BP calls in Costner's $26m vacuum cleaners to mop up huge oil spill
The 'Waterworld' star has spent 15 years developing device to separate oil from sea water and it is now being put to work
Desperate times call for desperate measures. So with hundreds of thousands of gallons of oil still spewing into the Gulf of Mexico each day, and its corporate image starting to resemble the tar-covered sea creatures now washing on to Louisiana's fragile shoreline, BP has called on Kevin Costner to help stave off environmental Armageddon.
The Hollywood star has been bobbing around the Mississippi Delta helping representatives of the British oil firm and US coastguard test-drive a stainless steel device called the Ocean Therapy. In a claim which sounds as unlikely as the plot premise of Waterworld, he says it can quickly and efficiently clean oil from tainted sea water.
Bizarrely, Costner may be on to something. The actor has spent 15 years and roughly $26m (£18m) of his personal fortune developing the patented machine with the help of his elder brother Dan, a scientist. It works like a giant vacuum cleaner, sucking up dirty liquid and then using a high-speed centrifuge to separate it into oil, and heavier water.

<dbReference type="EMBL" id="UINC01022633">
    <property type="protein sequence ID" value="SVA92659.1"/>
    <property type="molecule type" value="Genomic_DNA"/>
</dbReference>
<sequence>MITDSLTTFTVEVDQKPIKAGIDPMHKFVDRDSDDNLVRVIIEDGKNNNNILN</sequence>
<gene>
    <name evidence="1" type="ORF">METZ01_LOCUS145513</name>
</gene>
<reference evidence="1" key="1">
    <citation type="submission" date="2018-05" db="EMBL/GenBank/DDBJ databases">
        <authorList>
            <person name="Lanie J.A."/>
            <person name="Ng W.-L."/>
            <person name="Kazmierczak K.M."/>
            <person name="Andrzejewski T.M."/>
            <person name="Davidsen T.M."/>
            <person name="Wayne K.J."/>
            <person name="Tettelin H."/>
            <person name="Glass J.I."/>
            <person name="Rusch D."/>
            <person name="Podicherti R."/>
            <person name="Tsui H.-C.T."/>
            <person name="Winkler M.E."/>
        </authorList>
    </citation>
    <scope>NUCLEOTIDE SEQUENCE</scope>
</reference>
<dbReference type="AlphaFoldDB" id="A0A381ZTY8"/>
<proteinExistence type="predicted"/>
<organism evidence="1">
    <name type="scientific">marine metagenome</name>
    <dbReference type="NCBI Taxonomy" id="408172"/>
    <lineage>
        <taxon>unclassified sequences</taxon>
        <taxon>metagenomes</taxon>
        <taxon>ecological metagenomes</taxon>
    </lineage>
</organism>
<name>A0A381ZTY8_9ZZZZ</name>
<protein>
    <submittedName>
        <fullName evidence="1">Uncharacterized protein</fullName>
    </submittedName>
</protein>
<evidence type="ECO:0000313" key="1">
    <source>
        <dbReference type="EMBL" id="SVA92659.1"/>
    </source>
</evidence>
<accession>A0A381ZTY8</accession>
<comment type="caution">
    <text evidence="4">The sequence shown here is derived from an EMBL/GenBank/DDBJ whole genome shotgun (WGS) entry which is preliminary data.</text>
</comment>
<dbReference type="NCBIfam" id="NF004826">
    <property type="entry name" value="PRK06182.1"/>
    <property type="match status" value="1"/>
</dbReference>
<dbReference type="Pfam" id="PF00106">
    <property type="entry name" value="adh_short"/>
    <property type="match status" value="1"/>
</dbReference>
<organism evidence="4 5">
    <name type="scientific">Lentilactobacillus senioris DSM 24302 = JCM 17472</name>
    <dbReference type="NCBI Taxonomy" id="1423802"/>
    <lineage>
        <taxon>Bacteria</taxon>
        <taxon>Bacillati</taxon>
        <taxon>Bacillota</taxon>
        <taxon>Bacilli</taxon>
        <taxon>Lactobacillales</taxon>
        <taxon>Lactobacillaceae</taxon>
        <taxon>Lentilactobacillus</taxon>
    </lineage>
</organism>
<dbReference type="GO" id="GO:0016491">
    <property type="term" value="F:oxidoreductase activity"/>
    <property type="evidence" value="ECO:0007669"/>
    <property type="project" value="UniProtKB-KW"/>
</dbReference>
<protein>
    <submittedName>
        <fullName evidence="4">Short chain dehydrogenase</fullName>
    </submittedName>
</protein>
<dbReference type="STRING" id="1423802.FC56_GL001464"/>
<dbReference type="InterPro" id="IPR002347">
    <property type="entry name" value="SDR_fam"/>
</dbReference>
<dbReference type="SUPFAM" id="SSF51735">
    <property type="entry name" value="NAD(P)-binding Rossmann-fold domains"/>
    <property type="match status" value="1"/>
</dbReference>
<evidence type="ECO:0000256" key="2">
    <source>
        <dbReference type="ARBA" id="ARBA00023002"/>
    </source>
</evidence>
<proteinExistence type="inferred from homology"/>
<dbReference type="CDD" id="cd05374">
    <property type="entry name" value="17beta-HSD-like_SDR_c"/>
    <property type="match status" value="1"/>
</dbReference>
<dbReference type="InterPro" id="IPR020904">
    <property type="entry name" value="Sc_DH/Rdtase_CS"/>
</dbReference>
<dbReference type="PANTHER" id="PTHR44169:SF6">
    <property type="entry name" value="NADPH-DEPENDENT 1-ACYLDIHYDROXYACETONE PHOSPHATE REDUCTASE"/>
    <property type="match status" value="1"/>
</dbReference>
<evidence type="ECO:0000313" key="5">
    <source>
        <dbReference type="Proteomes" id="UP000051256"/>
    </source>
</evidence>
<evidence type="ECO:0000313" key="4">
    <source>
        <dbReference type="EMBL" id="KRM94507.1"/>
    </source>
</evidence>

When he allowed the local media to see Ocean Therapy in action – albeit on dry land – it appeared to work as advertised. Yesterday, six of the devices were attached to boats and floated into the Gulf, so the organisers of the clean-up operation could see whether they might also be capable of functioning on the high seas.
"This is a technology that we know works, and has worked for a long time," Costner said, adding that 26 of the machines are now in Louisiana ready to be put into action. "I'm just really happy that the light of day has come to this, and I'm very sad about why it is. But this is why it was developed, and like anything that we all face, as a group, we face it together."
Costner, 55, has quietly been developing Ocean Therapy since the mid-1990s when he founded the Costner Industries Nevada Corporation, a company which funded eco-friendly research by his brother and a team of scientists. Aside from the water cleaning device, the firm has also invented a non-chemical battery.
Each of the 26 Heath Robinson-style machines now in Louisiana waiting to be deployed can clean between 5 and 200 gallons of water a minute, depending on its size, said Costner's lawyer and business partner, John Houghtaling, which means they could in theory mop up oil at the rate it is currently gushing into the Gulf. Polluted sea water which passes through them comes out 97 per cent clean.
"Kevin saw the Exxon Valdez spill, and as a fisherman and an environmentalist, it just stuck in his craw, the fact that we didn't have separation technology," said Houghtaling. "Kevin wrote all the checks for this project. This was one man's vision. Sometimes it takes a star to come in with their money and time to make a difference."